The question is, will we thousands of Wisconsin track crazies who will be in La Crosse on Saturday, June 4 be privileged enough to witness Willis make real history and turn in still another national record effort?

And will we be able to breath while she is making the attempt?

To put this in perspective, multi-time national champion and Olympian Suzy Favor-Hamilton (also of Point, funny how that works must be something in the water), set a WIAA state track 800 mark in 1985 of 2:09.88 that stood stubbornly for 30 years before 10-time state champ Camille Davre of Whitefish Bay snipped .66 of a second off of that record in 2015.

An almost, transparent paper-thin wafer of a second off the estimable Favor-Hamilton’s mark

Then along came Willis in 2019 with an unimpeachable pedigree (her mother Breda Dennehy-Willis was an Olympian for Ireland) and she made everyone gasp, as she treated Davre’s historic 800 mark as so much yesterday’s news by turning in a stunning 2:05.68, the still standing WIAA record.

As everyone knows, we Wisconsin track fans have been denied the amazing Ms. Willis’ presence in La Crosse for the past two years now. Once for the tragic pandemic year spring sports cancellation of 2020 and last year for her astounding run into the semifinals of the Olympic Trials 800 which mesmerized the entire Wisconsin prep track fanbase (see my state track in la Crosse blog post from last year on the matter).

And we are all thrilled she will be coming back to close out her brief but eye-popping prep career on the UW-La Crosse track.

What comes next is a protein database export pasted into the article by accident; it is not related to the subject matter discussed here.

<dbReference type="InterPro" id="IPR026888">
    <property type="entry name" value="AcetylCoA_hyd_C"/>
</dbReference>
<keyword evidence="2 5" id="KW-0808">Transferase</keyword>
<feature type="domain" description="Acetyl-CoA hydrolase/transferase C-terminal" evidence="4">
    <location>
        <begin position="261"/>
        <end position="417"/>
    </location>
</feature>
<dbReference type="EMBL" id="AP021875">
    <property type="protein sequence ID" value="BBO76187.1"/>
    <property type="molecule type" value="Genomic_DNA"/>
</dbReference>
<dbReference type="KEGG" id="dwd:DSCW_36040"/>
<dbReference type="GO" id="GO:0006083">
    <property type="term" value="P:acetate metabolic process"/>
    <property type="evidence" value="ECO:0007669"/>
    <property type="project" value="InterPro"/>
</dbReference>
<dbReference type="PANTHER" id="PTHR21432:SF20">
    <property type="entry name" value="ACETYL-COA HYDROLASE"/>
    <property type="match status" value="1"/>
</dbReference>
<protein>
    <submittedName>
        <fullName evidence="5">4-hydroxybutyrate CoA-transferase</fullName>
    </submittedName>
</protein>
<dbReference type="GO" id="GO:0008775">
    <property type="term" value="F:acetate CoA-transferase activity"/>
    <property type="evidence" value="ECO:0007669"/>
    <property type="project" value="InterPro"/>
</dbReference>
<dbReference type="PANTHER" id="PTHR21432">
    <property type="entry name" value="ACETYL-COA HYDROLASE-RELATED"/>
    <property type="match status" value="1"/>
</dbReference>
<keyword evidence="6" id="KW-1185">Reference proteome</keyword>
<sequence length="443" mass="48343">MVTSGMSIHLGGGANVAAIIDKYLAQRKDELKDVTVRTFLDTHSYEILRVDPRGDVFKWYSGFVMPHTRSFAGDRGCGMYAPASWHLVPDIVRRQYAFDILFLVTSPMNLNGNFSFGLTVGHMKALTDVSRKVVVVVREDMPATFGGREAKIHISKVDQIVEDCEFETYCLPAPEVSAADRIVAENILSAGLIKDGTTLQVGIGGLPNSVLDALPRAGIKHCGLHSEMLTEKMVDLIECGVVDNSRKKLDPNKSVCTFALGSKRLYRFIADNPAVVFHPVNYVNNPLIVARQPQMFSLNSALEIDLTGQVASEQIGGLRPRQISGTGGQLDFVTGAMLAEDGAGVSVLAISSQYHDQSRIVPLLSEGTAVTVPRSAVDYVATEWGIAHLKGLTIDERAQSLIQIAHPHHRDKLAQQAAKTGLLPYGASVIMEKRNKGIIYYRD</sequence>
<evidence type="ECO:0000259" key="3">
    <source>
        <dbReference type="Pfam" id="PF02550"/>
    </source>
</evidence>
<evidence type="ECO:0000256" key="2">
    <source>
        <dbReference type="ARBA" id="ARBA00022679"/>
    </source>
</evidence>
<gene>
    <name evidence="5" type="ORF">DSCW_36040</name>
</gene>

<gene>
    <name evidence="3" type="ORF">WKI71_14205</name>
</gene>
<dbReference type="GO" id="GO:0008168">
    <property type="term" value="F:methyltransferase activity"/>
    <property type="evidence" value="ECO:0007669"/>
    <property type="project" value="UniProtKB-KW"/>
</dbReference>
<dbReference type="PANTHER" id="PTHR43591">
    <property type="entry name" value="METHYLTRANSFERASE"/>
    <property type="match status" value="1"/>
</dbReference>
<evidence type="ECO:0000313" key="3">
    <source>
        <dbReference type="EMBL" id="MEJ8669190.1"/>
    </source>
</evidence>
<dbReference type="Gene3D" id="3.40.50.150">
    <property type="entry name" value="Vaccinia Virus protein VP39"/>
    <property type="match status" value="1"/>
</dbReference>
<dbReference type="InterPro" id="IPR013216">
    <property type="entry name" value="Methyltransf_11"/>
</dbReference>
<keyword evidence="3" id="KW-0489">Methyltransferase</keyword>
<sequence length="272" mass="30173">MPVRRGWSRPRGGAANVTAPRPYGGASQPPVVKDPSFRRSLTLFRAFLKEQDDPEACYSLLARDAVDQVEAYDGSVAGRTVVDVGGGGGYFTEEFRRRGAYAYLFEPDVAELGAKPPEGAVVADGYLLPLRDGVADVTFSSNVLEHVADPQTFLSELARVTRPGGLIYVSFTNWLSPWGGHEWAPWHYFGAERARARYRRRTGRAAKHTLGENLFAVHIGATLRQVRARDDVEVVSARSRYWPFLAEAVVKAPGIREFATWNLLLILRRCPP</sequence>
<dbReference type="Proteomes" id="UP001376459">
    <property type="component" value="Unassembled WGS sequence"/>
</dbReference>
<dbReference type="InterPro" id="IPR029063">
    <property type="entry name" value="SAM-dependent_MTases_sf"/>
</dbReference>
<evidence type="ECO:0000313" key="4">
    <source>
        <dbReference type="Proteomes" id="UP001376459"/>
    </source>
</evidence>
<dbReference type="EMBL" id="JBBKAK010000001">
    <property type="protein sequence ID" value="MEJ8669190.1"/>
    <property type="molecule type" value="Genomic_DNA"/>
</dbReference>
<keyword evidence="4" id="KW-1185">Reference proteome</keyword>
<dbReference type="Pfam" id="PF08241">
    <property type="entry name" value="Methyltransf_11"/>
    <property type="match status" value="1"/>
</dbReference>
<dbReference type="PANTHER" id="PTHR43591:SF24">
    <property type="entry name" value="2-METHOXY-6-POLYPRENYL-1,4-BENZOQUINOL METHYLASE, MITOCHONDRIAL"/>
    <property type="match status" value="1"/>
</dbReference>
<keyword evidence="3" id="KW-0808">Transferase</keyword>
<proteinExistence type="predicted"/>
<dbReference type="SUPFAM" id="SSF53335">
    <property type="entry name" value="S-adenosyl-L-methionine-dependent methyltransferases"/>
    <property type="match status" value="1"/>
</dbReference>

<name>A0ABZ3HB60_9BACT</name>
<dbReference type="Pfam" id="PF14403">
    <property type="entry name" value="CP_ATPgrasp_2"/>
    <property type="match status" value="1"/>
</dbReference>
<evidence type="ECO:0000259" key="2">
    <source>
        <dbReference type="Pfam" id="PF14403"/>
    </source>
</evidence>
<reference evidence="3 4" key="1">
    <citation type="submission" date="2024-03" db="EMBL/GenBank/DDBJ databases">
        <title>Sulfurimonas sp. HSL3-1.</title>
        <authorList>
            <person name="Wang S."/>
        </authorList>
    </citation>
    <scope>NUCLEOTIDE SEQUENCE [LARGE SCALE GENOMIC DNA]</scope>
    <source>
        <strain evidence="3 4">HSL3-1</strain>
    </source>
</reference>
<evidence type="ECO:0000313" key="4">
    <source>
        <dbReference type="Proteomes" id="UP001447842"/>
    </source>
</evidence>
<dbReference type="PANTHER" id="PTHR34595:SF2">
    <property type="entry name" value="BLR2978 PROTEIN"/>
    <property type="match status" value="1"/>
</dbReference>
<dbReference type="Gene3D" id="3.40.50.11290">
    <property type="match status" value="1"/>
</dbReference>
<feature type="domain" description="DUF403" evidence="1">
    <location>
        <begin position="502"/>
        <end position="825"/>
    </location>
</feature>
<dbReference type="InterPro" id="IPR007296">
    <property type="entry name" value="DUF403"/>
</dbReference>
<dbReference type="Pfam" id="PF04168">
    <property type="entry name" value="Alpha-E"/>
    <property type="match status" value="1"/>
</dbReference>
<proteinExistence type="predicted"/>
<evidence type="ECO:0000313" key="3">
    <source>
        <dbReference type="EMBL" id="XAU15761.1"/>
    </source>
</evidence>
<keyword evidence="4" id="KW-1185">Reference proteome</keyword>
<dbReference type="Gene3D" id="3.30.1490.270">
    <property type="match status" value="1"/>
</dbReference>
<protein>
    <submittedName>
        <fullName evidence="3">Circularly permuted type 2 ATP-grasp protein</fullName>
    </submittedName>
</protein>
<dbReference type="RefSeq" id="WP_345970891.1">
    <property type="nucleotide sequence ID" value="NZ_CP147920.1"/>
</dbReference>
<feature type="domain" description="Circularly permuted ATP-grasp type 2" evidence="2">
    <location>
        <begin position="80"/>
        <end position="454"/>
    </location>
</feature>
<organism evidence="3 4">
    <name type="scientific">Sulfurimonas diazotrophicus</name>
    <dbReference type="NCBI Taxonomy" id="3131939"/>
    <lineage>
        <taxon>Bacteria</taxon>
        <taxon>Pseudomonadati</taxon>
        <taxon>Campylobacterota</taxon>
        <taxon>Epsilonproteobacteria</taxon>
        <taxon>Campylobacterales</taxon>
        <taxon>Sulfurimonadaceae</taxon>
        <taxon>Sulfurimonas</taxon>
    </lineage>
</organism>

To prepare for this moment, Willis put on what could be called a “versatility tour” this spring. On April 29, at Point’s own outdoor invite, she turned in a 4:43.61 1,600, just .41 of a second off the 21-year state mark of Kaukauna’s Brooke Novak. Then at the Wisconsin Valley Conference meet on May 17, she came up just .01 of a second off of Jaworski’s five-year state 400 record with a 53.71 showing. That particular race was impressive just for the fact that Willis came that close to Jaworski’s standard despite the fact there was no one within seven seconds of her in the event, a ridiculous margin in the 400.

And at the WIAA Marshfield sectional on May 26, she gave us a hint that she may be really serious at going after that national 800 mark this weekend when she dropped a completely unchallenged 2:03.01 800, well under her already impressive state record of three years ago but as we all know, nowhere near what she’s capable of.

It would have been fun to have seen her try all three of those races at state this weekend and see her bury all three state marks (particularly the 800) for decades to come, but given the amount of work she would have had to put in to achieve that task, those particular records may not last as long as the one bold, singular attempt she is taking aim at this weekend with the 800.

No, I get the impression that Ms. Willis is more interested in quality rather than quantity this coming weekend. She will have run a qualifying heat of the 4×400 on Friday, but then will be fresh as the morning dew for Saturday’s 800.

It’s a different kind of thinking as opposed to Bryant of Bradley Tech in 2011, who ran six races in two days and still blew away the 100, 200 and 4×100 records. She still owns all those marks (she got a state team title to boot for good measure), but some of those sprint records could be had. A few years ago, a great Milwaukee King relay came tantalizingly close to that 4×100 mark and this year Chippewa Falls junior Brooklyn Sandvig has gone well below 12 seconds in the 100 dash putting Bryant’s brisk 11.38 mark at risk.